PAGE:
Buying new tools is always a two part decision making process for me. First, I love tools so in the end I know I will have to wrestle with my emotions. I am a self-ascribed tool addict and find joy in purchasing a new table saw or even an antique hand-place from the garage sale down the street. The second thing I keep in mind is business. Will this tool be an investment for my company? More specifically, will it make my work more efficient? Will it save time? Will it save me money? At the end of the day, I am blessed to have enough work with a waiting list of over six months so I know that the faster I work the more money I am going to make. Some tools enable me to work faster.
A good and recent example of when I was deciding whether or not to buy a new tool was while I was working on a job building cabinets for a yacht club clubhouse. The library which housed thousands of books needed a new home, and the club commissioned me to create a library.
It was important for me to pay attention to each detail, no matter how small, when planning out its construction. Because of the sheer number of glass doors, I was required to fit more than 300 brass hinges. Since my shop is not outfitted to only create cabinets, we tend to do more hand work than would be done in an industrial shop. In this case, the hand work was cutting insets for the hinges. We decided that although using bench chisels may not be the most efficient way, the alternatives were too expensive or inconvenient.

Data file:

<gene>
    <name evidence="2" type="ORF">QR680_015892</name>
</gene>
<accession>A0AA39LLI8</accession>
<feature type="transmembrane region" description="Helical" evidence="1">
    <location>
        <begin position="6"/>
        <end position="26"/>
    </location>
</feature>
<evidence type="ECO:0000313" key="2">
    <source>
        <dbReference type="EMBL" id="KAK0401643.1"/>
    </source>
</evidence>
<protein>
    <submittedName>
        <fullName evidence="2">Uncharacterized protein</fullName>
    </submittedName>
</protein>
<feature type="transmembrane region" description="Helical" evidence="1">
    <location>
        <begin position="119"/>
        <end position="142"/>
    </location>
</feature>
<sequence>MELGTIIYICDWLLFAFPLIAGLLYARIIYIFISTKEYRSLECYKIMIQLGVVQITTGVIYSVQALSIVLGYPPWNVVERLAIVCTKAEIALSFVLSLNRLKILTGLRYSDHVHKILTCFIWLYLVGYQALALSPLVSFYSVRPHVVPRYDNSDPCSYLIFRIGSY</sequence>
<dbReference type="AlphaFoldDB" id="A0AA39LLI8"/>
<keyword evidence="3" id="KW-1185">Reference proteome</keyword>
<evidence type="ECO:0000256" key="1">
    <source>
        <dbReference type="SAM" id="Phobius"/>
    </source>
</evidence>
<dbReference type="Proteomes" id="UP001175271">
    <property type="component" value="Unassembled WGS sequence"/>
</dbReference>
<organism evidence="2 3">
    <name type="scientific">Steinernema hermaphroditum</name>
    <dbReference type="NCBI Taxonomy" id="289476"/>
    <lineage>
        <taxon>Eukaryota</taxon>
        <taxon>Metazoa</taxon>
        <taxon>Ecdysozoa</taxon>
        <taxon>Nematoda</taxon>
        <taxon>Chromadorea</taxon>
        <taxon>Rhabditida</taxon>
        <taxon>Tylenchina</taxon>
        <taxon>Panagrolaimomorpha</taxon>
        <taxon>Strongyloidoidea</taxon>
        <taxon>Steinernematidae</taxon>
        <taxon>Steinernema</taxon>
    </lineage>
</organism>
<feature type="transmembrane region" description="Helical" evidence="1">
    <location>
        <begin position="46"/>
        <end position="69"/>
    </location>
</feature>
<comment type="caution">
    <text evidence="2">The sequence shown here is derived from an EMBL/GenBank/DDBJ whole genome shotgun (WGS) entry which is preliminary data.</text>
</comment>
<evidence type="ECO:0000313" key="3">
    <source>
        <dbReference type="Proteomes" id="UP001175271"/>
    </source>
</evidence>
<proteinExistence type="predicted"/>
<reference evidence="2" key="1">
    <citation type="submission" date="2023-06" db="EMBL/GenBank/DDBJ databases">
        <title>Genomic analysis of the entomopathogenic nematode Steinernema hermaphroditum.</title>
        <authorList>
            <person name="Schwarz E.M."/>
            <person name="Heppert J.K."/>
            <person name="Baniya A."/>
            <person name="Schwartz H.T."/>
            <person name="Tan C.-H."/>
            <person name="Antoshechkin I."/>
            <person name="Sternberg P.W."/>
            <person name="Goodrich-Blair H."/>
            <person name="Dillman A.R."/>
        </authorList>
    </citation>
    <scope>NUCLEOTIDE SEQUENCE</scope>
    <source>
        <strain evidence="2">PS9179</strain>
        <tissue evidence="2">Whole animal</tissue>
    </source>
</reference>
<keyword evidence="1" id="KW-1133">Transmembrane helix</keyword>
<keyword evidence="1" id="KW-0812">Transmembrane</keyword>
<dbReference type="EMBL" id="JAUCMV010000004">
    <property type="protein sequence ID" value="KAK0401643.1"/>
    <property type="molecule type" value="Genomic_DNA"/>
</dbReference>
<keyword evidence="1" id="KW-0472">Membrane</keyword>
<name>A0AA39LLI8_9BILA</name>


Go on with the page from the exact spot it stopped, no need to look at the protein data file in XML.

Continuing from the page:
We knew of a tool called a corner chisel which easily cuts 90º corners for fitting hinges. By simply lining the straight edges of the cut and striking the edge with a hammer, one can achieve a perfect 90º corner with a clean, crisp and straight edge. It turns your rounded corner into a neat square corner.
To achieve this with bench chisels, we calculated it would take an additional two hours. Although this is not a lot of time, it does equate to a lot of money. Being that a corner chisel is inexpensive there was no question that this tool would be beneficial for this job. We ordered it, used it and were very happy with it. Plus, I knew it would find a home in my shop and be used again in the future.
I am a big fan of small trinket tools that have simple uses, and the corner chisel ended up doing us very well. So although there have been times when I purchased a tool through my addiction and found that it was not the most rational purchase, the example above of the corner chisel was without a doubt a money saver and a smart purchase.